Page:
Enoch Powell – the Rivers of Blood speech 50 years on

Brexit’s ever-present spectre of Enoch Powell

 

One only has to Google ‘enoch powell brexit’ to see the relevance of Enoch Powell to today’s political climate. There are some fifty references. An astonishing number for a politician who died in 1998, long before Brexit was a movement, or even a word. But not perhaps surprising when his extreme and controversial ideas on immigration and the European Union (then known as the European Community) are taken into account. Most renowned for his racist diatribe against Commonwealth immigration in 1968, labelled the Rivers of Blood speech, Powell was also vociferously against Britain’s entry into “a European State,” as he alluded to it.

 

Interestingly, the 1975 decision to enter the European Community was the result of a referendum, the first national referendum ever to be held throughout the entire United Kingdom. The result was that 67% were in favour of entry. The referendum result was not legally binding, as Powell himself clearly and entertainingly outlined in the first part of a later speech, which, ironically, would delight today’s Remainers seeking a reversal of the recent referendum decision (https://m.youtube.com/watch?v=SIxxEON5KdY.) However, it was acknowledged that, as in 2017, the vote would be, not only accepted by the government, but also politically binding on all future Westminster Parliaments.

 

Before Partition of British India, Powell held a burning ambition to be Viceroy. He eventually recovered from the crushing disappointment that he never would be, but he held on to the outdated image of Imperial Britain, alone yet strong, “her face towards the oceans and the continents of the world.” Not unlike Brexiters today, who cling tenaciously to the delusion that Britain was once a lone force in the world and can be again. Today’s lack of plundered Empire riches, which enabled Britain’s dominance in the 19th and 20th century, doesn’t seem to be taken into account.

 

In the 1960s Powell was supportive of the idea of a European Community. At that time he indicated it was necessary to accept a certain loss of sovereignty as a necessary requirement of membership. But, in typical flip-flop style, he later became rabidly opposed. During the 1975 pre-referendum campaign, Powell, in his typical exaggerated and fear-mongering style, warned of a renunciation of “national status for Britain” should we unite with Europe. Not unlike today’s Brexiters, a large part of his campaign against membership was to exaggerate, or misrepresent, the extent to which the European parliament would hold sway over Westminster. Powell described Britain as “giving up its parliamentary self-government and national independence.” He cleverly implied overarching power to the European Community when he alluded to it as the “West European State.” He compared the E.U. to ‘tyrannies” and “empires,” in order to denigrate it. And, of course, as happened recently, no mention was made of the multitude of advantages to membership. His words after the decision to join were often quoted during the Brexit debate and are still alluded to, “The British people still think they will be a nation. They still think they will govern and tax and legislate for themselves. They are mistaken … but they will learn.” Or, as the Brexit camp might claim, “they have learnt.”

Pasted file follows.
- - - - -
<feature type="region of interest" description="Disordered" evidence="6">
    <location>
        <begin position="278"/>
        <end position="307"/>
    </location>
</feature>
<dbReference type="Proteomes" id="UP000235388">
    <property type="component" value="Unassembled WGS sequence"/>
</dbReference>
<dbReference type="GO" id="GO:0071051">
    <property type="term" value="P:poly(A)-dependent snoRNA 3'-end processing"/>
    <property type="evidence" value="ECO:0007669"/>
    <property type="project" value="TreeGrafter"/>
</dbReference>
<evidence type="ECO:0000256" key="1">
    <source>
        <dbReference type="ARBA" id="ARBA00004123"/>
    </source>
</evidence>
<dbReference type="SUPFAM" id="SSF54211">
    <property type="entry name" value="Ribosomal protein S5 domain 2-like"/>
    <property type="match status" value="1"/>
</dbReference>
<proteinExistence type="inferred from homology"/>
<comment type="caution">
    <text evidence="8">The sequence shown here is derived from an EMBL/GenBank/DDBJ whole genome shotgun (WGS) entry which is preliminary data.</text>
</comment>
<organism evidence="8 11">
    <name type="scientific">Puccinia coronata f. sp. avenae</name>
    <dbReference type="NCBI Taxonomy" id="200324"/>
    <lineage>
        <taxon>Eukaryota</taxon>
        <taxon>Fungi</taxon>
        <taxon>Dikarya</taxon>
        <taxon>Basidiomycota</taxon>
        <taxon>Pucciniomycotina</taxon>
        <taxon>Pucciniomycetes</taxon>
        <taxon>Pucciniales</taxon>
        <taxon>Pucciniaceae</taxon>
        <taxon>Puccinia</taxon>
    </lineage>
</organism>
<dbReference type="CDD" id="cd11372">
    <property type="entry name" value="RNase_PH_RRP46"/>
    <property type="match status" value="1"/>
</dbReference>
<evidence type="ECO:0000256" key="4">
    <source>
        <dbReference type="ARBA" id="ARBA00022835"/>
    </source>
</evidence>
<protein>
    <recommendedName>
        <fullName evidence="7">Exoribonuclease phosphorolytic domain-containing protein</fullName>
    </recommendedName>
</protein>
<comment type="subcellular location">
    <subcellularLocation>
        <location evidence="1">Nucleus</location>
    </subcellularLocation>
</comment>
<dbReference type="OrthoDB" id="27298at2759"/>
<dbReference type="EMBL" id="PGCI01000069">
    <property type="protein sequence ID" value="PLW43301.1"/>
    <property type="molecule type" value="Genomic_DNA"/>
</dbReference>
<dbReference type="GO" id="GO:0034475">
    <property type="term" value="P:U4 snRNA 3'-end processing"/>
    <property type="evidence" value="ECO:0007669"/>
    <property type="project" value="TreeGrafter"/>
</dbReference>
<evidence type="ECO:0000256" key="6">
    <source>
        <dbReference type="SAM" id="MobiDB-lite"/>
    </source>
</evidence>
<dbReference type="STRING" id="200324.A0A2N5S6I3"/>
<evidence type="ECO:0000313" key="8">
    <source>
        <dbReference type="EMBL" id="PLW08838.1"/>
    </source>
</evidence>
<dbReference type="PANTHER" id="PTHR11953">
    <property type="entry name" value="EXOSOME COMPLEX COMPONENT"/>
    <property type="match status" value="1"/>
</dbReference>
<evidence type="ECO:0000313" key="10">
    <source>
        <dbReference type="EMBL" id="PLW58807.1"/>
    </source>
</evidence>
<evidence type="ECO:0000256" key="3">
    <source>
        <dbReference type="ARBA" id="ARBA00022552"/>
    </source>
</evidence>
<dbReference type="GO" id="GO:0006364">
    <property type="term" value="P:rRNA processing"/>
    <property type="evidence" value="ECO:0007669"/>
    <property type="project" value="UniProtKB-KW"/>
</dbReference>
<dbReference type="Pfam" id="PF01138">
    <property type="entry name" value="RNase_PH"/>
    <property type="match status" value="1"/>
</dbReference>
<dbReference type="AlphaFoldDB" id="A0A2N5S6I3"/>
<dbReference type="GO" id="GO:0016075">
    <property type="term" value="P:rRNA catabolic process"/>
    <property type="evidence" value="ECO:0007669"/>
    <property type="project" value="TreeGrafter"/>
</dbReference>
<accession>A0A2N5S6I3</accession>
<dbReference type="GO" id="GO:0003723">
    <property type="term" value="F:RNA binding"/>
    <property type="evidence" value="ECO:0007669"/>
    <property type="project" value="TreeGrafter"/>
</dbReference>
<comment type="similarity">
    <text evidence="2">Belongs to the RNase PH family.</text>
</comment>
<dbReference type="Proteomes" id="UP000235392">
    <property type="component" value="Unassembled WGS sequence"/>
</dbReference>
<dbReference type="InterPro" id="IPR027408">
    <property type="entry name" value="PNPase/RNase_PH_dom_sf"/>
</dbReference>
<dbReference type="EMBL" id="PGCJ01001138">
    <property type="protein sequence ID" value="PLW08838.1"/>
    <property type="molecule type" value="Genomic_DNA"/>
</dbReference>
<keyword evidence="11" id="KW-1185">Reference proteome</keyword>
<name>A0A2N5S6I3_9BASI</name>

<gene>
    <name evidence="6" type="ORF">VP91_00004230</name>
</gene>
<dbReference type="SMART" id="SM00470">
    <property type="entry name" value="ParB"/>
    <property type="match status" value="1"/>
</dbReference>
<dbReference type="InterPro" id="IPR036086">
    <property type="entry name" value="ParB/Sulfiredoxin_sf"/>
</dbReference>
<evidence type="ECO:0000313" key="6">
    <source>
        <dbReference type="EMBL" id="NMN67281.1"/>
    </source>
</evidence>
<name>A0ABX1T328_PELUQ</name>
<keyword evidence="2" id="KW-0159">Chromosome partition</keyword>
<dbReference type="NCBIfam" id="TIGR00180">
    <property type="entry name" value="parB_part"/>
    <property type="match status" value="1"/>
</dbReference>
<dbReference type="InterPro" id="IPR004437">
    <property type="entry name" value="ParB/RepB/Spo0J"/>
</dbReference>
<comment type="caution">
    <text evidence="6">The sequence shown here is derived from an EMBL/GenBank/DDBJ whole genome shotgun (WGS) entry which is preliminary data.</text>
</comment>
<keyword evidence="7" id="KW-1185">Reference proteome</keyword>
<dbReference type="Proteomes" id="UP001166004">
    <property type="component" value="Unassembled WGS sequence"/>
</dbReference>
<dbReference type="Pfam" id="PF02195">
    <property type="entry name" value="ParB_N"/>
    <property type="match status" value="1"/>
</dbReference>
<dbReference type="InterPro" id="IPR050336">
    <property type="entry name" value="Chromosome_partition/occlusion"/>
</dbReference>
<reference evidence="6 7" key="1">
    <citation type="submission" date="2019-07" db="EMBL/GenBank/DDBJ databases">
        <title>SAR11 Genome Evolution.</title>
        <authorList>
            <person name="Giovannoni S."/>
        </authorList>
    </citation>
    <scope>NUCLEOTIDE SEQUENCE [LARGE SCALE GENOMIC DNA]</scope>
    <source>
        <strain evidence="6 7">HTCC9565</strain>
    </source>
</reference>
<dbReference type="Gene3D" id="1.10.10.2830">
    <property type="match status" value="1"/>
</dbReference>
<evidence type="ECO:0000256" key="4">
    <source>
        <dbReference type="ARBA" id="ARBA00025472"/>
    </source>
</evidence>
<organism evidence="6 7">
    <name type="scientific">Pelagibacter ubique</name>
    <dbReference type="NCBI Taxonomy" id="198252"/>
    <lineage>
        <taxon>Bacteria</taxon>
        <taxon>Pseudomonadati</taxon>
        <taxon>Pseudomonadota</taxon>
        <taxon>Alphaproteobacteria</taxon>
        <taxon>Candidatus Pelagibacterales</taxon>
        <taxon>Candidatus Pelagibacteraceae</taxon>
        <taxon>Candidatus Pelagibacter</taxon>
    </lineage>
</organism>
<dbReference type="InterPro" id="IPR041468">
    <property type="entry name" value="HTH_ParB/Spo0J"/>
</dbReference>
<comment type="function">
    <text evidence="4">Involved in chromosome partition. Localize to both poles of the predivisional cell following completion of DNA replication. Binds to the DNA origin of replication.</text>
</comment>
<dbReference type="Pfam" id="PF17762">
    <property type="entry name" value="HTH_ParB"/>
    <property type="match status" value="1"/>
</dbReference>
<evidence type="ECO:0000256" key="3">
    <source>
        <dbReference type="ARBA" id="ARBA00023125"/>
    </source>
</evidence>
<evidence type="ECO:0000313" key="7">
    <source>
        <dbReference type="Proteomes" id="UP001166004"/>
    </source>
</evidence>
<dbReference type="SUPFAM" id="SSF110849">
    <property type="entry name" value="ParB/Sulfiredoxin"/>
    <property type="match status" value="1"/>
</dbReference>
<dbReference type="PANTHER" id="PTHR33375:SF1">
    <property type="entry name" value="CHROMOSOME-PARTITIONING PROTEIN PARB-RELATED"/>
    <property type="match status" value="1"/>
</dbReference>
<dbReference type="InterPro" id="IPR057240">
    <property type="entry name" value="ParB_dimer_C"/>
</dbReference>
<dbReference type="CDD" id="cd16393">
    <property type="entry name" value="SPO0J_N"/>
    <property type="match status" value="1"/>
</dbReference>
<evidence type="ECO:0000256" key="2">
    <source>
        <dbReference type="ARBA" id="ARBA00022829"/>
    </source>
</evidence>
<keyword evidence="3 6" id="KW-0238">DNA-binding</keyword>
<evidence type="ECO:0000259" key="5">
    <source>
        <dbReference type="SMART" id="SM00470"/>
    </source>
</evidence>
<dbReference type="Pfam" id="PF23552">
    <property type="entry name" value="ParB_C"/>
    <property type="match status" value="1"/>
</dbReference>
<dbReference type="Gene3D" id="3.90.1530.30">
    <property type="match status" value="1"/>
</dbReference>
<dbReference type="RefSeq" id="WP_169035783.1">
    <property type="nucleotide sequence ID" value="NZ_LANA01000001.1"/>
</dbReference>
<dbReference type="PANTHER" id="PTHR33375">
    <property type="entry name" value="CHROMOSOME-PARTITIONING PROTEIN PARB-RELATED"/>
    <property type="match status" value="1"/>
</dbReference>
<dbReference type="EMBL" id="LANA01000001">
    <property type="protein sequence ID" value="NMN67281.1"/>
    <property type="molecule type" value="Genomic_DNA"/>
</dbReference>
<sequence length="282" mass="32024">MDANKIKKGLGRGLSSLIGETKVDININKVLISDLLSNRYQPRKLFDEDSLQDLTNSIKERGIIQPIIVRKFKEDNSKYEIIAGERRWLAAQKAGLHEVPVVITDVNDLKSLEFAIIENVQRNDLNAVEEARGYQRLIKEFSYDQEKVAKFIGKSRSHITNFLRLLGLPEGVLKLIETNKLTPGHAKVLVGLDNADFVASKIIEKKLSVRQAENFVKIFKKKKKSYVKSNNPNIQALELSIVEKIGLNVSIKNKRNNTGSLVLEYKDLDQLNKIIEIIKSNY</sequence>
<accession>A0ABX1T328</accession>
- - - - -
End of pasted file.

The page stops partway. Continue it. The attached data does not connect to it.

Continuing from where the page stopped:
Whatever one thinks of Powell’s methods or doctrine, it has to be acknowledged that he was a knowledgeable, forceful, and articulate orator. So is it little wonder that today the likes of Nigel Farage et al, who have nothing near the intelligence, education, or eloquence of Powell, constantly quote him when it suits their purpose? And, unfortunately for the Remain movement, much of what he espoused fitted perfectly — if not always accurately — into the Brexit debate.

 

One can’t help but wonder what Powell would have thought about the fact that most people who voted Leave, probably did so less out of concern for nationhood, and more from xenophobia. The issue of freedom of movement and the perception of European workers as unwanted immigrants probably played a larger part in the Brexit referendum decision than any other. Despite his insistence in his 1968 Rivers of Blood speech that immigration be stemmed and immigrants sent ‘home,’ Powell barely mentioned immigration in relation to British membership of the European Community in 1975. One might assume he’d be as opposed to European freedom of movement as he was to Commonwealth immigration in 1968. Except, of course, that the immigrants he objected to so emphatically in his infamous speech were Asian and Afro-Caribbean — not white-skinned Europeans.

 

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